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Despite Opposition, Stillwater Apple Laptop Program Will Proceed

Despite Opposition, Stillwater Apple Laptop Program Will Proceed

by , 3:15 PM EST, December 16th, 2003

We've been following the Stillwater school board and a program begun earlier this year to put laptops in two, and then one, of the district's junior high schools for many months now. It began in September of this year with the announcement that the Minnesota school district would be purchasing some 2,309 iBooks for students and teachers for use in both local junior high schools. Almost immediately, the deal was lowered to some 1,130 iBooks due to budget constraints facing the district.

That deal was signed by the district, but it resulted in the ouster of those board members who supported it. They were defeated by a write-in campaign from two outsiders opposed to the program, including one Windows consultant who used data from corporate Windows networks to criticize the program.

Today, the Pioneer Press is reporting that despite the opposition of these two board members, and the campaign platform on which they ran, the school board will not be pulling out of the contract, and the deal will go through. The reason for this is that terms of the contract make cancelling cost prohibitive. From the Pioneer Press:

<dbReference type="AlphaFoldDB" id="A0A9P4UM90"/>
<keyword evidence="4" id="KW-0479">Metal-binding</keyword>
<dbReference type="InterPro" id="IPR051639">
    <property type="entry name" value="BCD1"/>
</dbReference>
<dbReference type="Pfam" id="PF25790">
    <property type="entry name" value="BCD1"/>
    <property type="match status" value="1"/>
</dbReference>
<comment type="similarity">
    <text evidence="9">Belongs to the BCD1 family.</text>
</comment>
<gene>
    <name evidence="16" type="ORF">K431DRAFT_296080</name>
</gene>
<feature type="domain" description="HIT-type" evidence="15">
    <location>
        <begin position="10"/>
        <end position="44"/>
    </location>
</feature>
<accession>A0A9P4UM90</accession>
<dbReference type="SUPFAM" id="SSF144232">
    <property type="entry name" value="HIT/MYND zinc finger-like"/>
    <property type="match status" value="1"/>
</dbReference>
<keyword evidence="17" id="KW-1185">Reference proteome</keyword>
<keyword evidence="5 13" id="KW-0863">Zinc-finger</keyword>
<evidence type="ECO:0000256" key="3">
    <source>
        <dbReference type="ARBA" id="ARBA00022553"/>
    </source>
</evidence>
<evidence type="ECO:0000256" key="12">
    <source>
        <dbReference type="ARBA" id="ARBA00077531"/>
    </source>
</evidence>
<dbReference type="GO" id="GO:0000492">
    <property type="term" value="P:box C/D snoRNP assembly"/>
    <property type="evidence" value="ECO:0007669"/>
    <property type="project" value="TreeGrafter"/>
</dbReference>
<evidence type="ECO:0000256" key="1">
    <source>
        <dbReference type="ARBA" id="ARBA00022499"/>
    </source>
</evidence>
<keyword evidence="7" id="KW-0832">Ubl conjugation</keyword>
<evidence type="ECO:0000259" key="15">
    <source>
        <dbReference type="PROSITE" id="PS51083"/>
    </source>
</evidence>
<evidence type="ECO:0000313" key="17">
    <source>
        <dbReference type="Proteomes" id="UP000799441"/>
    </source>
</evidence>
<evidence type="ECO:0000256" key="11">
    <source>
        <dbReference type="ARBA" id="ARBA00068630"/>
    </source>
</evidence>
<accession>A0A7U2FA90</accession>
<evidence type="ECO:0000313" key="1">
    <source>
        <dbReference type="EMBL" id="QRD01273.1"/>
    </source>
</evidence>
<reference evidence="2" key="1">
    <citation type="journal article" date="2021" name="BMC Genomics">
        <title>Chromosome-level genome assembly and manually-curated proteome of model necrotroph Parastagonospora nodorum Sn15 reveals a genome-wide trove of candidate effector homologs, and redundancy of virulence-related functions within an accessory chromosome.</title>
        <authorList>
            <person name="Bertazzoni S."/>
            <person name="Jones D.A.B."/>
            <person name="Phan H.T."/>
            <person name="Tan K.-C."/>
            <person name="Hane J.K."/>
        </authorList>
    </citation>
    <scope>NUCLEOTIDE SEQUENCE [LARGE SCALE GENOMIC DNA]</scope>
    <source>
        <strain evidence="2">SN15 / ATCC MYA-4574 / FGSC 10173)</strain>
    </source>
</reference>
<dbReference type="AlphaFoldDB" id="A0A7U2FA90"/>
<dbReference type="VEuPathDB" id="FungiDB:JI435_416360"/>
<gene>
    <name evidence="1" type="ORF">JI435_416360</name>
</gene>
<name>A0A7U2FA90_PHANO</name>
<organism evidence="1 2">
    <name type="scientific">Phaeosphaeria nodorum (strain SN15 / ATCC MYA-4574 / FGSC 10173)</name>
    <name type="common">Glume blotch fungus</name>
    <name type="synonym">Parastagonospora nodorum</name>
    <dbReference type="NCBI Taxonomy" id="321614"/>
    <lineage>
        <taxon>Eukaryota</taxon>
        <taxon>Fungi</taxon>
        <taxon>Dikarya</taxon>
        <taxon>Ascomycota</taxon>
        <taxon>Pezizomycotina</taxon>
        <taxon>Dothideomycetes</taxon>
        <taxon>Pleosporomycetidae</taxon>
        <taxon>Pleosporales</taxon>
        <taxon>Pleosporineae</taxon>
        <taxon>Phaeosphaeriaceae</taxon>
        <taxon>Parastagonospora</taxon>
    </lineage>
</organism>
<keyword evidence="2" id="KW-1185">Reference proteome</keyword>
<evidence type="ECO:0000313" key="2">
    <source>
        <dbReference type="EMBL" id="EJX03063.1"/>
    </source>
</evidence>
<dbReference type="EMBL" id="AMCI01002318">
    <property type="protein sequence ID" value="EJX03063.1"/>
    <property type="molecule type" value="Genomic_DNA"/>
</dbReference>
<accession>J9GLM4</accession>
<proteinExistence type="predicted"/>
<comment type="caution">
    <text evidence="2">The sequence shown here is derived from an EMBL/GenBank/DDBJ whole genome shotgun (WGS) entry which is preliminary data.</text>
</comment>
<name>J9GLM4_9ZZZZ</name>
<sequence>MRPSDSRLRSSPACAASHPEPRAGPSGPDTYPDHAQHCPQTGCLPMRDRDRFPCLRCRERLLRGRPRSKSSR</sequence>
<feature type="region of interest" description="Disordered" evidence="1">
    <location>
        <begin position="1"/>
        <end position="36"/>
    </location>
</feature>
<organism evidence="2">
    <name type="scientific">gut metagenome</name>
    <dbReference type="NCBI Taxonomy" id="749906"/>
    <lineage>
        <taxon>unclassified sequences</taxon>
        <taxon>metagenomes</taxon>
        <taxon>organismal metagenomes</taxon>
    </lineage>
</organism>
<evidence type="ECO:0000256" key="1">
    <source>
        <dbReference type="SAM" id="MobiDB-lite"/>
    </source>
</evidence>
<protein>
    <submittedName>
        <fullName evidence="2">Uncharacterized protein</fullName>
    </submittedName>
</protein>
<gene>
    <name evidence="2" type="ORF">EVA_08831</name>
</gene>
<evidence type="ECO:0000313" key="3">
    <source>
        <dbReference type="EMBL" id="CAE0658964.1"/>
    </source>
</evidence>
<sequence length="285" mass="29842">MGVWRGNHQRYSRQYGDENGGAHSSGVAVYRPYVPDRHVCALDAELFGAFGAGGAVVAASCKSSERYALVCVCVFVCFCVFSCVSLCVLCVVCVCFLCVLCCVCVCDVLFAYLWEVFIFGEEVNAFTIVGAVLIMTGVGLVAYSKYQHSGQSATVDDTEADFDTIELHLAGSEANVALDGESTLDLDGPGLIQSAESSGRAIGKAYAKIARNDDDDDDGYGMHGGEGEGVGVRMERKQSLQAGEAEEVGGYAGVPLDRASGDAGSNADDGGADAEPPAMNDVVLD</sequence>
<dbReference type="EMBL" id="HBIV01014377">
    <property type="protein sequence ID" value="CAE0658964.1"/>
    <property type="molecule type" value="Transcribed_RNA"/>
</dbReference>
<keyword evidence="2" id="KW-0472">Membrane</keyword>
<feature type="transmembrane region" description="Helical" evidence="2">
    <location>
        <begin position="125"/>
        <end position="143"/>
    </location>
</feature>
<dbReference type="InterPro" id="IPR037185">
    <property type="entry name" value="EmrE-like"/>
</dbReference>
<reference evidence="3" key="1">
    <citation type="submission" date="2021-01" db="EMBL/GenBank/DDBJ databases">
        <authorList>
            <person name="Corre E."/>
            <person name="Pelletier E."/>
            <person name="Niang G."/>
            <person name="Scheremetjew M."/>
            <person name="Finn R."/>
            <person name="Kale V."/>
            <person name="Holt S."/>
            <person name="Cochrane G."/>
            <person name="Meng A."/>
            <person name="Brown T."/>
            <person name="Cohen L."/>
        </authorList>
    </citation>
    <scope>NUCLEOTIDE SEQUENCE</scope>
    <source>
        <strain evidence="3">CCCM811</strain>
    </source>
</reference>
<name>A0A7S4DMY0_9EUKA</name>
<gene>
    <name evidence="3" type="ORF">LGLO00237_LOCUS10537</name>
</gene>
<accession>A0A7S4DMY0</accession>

Board member George Thole, who voted against the $1.7 million agreement, said it would cost too much to break the contract. The program will provide Macintosh iBooks to more than 1,000 students at Oak-Land Junior High and about 130 junior high teachers over five years. Teachers and students will be allowed to take their computers home.

Superintendent Kathleen Macy said it would cost more than US$500,000 to back out of the deal. Thole said he had attorneys look at the contract, and the district possibly could get out of it for less. However, that wouldn't be prudent, he said.

"We're going to go ahead with this and hope it works," Thole said. "We can't leave the teachers and students at Oak-Land up in the air while we go through all the legalities."

There's more information in the full article at the Pioneer Press. The article also says that the principal of the other junior high school is working on a separate and unrelated deal to put a few hundred iBooks in some of the classrooms in his school.

The Mac Observer Spin:

We're amused by this turn of events, and enjoy the prospect of Christopher Kunze, the Mac-hating Windows consultant cum board member, forced to watch all those students happily using Macs. With the school system's IT staff, teachers, and non-political functionary team members solidly behind this effort (as past articles have indicated), we have little doubt that Stillwater will enjoy the same success as Henrico County, Virginia and the state of Maine have found with their own iBook programs.

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